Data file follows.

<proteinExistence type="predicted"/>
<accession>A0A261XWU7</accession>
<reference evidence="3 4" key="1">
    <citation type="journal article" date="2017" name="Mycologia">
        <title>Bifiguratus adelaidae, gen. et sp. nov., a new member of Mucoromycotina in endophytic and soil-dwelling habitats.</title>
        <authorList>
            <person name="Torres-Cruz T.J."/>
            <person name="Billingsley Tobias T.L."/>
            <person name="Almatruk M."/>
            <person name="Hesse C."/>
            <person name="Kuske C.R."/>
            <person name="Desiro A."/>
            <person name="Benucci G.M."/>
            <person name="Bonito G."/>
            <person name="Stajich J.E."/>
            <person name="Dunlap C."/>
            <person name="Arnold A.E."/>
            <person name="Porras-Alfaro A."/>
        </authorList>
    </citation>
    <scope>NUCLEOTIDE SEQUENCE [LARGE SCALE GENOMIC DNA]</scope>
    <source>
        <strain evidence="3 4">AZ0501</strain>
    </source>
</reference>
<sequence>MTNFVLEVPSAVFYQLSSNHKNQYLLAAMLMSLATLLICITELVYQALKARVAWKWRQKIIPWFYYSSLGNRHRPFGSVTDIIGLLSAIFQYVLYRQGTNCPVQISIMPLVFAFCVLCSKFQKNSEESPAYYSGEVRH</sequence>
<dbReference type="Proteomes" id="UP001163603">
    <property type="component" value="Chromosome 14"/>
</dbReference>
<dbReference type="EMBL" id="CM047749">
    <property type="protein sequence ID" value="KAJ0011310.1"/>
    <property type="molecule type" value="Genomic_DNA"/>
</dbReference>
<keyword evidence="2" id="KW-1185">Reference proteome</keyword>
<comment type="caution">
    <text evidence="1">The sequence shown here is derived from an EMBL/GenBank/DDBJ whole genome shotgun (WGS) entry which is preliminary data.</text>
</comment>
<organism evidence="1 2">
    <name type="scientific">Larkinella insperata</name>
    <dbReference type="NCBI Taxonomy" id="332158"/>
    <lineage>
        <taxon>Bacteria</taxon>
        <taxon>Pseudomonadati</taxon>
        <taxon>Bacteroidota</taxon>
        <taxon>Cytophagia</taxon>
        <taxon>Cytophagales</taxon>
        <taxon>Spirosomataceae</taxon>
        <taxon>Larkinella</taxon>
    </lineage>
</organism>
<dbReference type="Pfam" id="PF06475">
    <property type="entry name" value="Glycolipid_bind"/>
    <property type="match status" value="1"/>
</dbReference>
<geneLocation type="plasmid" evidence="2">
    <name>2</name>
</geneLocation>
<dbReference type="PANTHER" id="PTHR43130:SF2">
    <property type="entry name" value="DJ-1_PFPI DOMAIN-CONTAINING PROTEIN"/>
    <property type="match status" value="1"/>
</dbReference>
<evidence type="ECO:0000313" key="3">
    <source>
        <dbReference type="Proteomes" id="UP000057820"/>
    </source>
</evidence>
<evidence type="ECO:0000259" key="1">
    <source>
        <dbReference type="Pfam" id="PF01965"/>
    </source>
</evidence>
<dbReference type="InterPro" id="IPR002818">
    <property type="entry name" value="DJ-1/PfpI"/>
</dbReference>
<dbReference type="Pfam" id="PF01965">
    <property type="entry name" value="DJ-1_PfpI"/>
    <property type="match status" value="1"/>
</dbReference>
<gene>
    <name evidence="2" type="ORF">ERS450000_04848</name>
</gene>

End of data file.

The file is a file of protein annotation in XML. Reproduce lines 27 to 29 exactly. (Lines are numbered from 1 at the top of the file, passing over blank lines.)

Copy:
<dbReference type="Proteomes" id="UP001163603">
    <property type="component" value="Chromosome 14"/>
</dbReference>